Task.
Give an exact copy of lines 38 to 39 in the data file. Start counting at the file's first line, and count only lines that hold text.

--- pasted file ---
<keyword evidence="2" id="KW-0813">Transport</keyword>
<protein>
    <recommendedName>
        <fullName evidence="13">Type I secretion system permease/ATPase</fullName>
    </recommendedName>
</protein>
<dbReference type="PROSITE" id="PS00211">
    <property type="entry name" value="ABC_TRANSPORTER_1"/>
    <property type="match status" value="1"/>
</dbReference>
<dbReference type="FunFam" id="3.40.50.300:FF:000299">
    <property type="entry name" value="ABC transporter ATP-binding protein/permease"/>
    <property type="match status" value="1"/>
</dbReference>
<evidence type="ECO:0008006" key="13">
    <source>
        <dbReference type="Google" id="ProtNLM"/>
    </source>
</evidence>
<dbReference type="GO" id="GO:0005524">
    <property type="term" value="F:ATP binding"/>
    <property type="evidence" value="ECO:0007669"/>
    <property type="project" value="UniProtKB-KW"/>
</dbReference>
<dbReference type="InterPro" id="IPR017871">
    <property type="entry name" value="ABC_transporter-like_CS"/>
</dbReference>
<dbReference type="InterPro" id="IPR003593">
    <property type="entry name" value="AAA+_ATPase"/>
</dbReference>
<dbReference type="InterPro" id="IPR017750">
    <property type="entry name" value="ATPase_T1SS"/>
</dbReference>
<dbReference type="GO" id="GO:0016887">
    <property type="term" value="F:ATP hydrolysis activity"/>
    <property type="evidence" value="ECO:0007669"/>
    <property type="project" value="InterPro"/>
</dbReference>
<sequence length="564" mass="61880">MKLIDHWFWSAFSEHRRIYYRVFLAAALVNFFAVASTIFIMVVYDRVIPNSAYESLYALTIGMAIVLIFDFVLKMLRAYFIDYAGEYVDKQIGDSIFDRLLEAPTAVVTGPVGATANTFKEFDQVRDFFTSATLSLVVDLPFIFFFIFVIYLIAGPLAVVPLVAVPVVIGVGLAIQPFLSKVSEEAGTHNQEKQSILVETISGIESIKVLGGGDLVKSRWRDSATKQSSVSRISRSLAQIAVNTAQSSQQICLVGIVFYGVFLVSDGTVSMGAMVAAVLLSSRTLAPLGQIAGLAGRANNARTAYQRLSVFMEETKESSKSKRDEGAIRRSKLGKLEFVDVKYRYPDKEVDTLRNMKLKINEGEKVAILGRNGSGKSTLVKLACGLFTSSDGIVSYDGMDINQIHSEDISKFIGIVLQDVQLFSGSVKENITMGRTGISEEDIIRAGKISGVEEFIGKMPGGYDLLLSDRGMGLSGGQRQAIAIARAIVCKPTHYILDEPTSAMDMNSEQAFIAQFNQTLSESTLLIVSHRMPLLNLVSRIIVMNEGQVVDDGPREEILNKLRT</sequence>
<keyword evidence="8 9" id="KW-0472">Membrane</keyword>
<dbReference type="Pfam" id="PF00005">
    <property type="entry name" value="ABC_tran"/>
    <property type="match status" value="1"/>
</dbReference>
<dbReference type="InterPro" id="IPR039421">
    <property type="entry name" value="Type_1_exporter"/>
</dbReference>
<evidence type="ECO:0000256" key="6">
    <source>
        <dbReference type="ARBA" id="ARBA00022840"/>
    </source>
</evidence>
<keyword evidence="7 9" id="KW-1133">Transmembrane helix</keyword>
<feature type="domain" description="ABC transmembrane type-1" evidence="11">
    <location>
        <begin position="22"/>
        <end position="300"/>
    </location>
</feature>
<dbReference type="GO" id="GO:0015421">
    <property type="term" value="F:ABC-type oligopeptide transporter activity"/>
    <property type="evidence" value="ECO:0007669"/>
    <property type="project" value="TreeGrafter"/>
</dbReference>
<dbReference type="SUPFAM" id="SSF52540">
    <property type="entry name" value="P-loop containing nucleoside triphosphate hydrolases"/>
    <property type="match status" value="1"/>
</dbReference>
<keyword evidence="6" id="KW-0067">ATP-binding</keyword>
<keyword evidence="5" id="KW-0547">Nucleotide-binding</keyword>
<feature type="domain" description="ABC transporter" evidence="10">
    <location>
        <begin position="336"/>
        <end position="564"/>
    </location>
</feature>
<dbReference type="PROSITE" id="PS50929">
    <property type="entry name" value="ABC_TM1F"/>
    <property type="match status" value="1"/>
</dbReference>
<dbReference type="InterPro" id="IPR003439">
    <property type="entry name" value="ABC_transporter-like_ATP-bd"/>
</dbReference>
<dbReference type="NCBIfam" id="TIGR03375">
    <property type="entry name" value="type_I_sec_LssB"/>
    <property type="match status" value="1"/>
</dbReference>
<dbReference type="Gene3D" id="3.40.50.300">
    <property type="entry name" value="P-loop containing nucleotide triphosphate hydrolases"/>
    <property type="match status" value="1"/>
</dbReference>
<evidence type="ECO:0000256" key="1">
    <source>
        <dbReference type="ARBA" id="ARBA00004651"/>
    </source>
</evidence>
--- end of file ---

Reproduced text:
</dbReference>
<sequence length="564" mass="61880">MKLIDHWFWSAFSEHRRIYYRVFLAAALVNFFAVASTIFIMVVYDRVIPNSAYESLYALTIGMAIVLIFDFVLKMLRAYFIDYAGEYVDKQIGDSIFDRLLEAPTAVVTGPVGATANTFKEFDQVRDFFTSATLSLVVDLPFIFFFIFVIYLIAGPLAVVPLVAVPVVIGVGLAIQPFLSKVSEEAGTHNQEKQSILVETISGIESIKVLGGGDLVKSRWRDSATKQSSVSRISRSLAQIAVNTAQSSQQICLVGIVFYGVFLVSDGTVSMGAMVAAVLLSSRTLAPLGQIAGLAGRANNARTAYQRLSVFMEETKESSKSKRDEGAIRRSKLGKLEFVDVKYRYPDKEVDTLRNMKLKINEGEKVAILGRNGSGKSTLVKLACGLFTSSDGIVSYDGMDINQIHSEDISKFIGIVLQDVQLFSGSVKENITMGRTGISEEDIIRAGKISGVEEFIGKMPGGYDLLLSDRGMGLSGGQRQAIAIARAIVCKPTHYILDEPTSAMDMNSEQAFIAQFNQTLSESTLLIVSHRMPLLNLVSRIIVMNEGQVVDDGPREEILNKLRT</sequence>